Bob Dylan: The Rolling Stone Interview, Part II

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[I ran into Dylan backstage half an hour before a sound check at the Veterans' Memorial Coliseum in New Haven, He invited me into his room, where we concluded out talk.]

When I was waiting to pick up my ticket for your Portland concert last night, I happened to ask the woman behind the desk where all these kids were coming from and she said: "For Babby Dylan, from heaven – far Black Sabbath, who Knows?"
Well, I believe it, don't you? Where else could my particular audience come from?

I've already met two angelic types – one in your dressing room here in New Haven, the other the girl whom you knew fifteen years ago who brought you a breakfast in Portland.
They're all angels . . . But I wanted to ask you about something Paul Wasserman [who's in charge of Dylan's publicity] said that you said to him, and that is: "A genius can't be a genius on instinct alone."

I said that? Maybe, but really late at night.
Well, I disagree. I believe that instinct is what makes a genius a genius.

What do you think of all the criticisms of Street Legal?
I read some of them. In fact, I didn't understand them: I don't think these people have had the experiences I've had to write those songs. The reviews didn't strike me as being particularly interesting one way or another, or as compelling to my particular scene. I don't know who these people are. They don't travel in the same crowd, anyway. So it would be like me criticizing Pancho Villa.

The reviews in this country of Renaldo and Clara weren't good, either, the writers went out of their way to call you presumptious, pretentious and egocentric.
These people probably don't like to eat what I like to eat, they probably don't like the same things I like, or the same people. Look, just one time I'd like to see any one of those assholes try and do what I do. Just once let one of them write a song to show how they feel and sing it in front of ten, let alone 10,000 or 100,000 people. I'd like to see them just try that one time.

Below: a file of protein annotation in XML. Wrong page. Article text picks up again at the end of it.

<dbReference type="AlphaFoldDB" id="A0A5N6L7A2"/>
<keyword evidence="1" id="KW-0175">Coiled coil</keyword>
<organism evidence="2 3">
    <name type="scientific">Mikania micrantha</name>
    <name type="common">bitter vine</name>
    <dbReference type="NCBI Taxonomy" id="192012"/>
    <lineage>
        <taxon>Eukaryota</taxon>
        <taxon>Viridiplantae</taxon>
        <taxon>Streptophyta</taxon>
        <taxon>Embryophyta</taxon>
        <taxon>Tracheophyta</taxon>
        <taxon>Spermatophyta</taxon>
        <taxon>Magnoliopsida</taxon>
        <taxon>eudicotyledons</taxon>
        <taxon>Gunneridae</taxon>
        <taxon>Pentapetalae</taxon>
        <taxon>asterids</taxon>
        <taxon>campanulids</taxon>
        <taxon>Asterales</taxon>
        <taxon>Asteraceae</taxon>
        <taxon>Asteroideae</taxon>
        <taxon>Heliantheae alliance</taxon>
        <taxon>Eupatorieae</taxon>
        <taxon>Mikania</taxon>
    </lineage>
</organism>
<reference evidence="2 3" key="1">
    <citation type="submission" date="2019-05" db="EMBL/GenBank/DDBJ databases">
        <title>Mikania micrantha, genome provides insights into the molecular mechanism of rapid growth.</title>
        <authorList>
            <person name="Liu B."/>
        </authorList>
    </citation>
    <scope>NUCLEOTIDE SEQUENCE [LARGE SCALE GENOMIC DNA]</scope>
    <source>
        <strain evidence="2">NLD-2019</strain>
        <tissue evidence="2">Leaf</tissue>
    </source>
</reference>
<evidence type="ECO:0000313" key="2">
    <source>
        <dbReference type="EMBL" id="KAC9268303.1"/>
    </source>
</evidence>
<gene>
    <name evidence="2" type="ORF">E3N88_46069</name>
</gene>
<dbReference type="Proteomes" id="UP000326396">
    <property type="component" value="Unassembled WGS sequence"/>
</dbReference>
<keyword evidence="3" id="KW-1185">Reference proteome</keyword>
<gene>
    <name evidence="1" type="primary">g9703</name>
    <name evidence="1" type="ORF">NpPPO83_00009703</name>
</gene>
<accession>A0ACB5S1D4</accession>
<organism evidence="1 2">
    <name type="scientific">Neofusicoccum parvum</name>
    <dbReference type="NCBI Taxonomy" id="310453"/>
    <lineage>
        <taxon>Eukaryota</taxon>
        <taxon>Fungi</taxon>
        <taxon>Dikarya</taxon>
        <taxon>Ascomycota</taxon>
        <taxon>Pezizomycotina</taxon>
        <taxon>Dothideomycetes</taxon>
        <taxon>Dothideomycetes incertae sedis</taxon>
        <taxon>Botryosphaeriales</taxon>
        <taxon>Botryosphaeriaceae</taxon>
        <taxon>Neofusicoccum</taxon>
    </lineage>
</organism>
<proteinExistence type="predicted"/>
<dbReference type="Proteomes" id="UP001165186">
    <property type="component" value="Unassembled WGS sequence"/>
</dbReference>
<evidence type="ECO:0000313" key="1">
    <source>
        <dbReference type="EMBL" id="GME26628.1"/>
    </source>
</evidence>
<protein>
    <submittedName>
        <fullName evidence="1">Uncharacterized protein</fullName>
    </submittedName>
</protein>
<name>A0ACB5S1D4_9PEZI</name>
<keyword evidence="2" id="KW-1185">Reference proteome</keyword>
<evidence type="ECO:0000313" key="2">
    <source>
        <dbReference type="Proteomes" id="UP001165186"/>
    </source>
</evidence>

Some of these critics have suggested that you need more sophisticated record production.
I probably do. The truth of it is that I can hear the same sounds that other people like to hear, too. But I don't like to spend the time trying to get those sounds in the studio.

So you're really not a producer-type?
I'm not. Some musicians like to spend a lot of time in the studio. But a lot of people try to make something out of nothing. If you don't have a good song, you can go into the studio and make it appear to be good, but that stuff don't last.

You've had producers – Tom Wilson, Bob Johnson, Don DeVito...
But that wasn't all that sophisticated. I mean, John Hammond produced my first record, and it was a matter of singing into a microphone. He'd say, "It sounded good to me," and you'd go on to the next song. That's still the way I do it.

Nowadays, you start out with anything but the song – the drum track, for instance – and you take a week getting the instruments all sounding the way they should. They put down the rhythm track or whatever sound they want to hear in the ghost tracks. If you have a good song, it doesn't matter how well or badly it's produced. Okay, my records aren't produced that well, I admit it.

Personally, I love the "primitive" sound of Buddy Holly demo tapes or the original Chuck Berry discs.
But in those days they recorded on different equipment and the records were thicker. If you buy one of my early records – and you can't today – they weren't like Saran Wrap, as they are now. There was quality to them . . . and the machinery was different and the boards were different. The Beach Boys did stuff on two-track in the garage.

But you do need a producer now?
I think so. You see, in the recent past my method, when I had the songs, was to go in, record them and put them out. Now I'm writing songs on the run again – they're dear to me, the songs I'm doing now – and I can't perfect them. So if I can just block time out, here and there, I can work on an album the way the Eagles do. I've got so many records out that it doesn't matter when I put out a new one. I could release one a year from now – start working on it in January and have it produced right.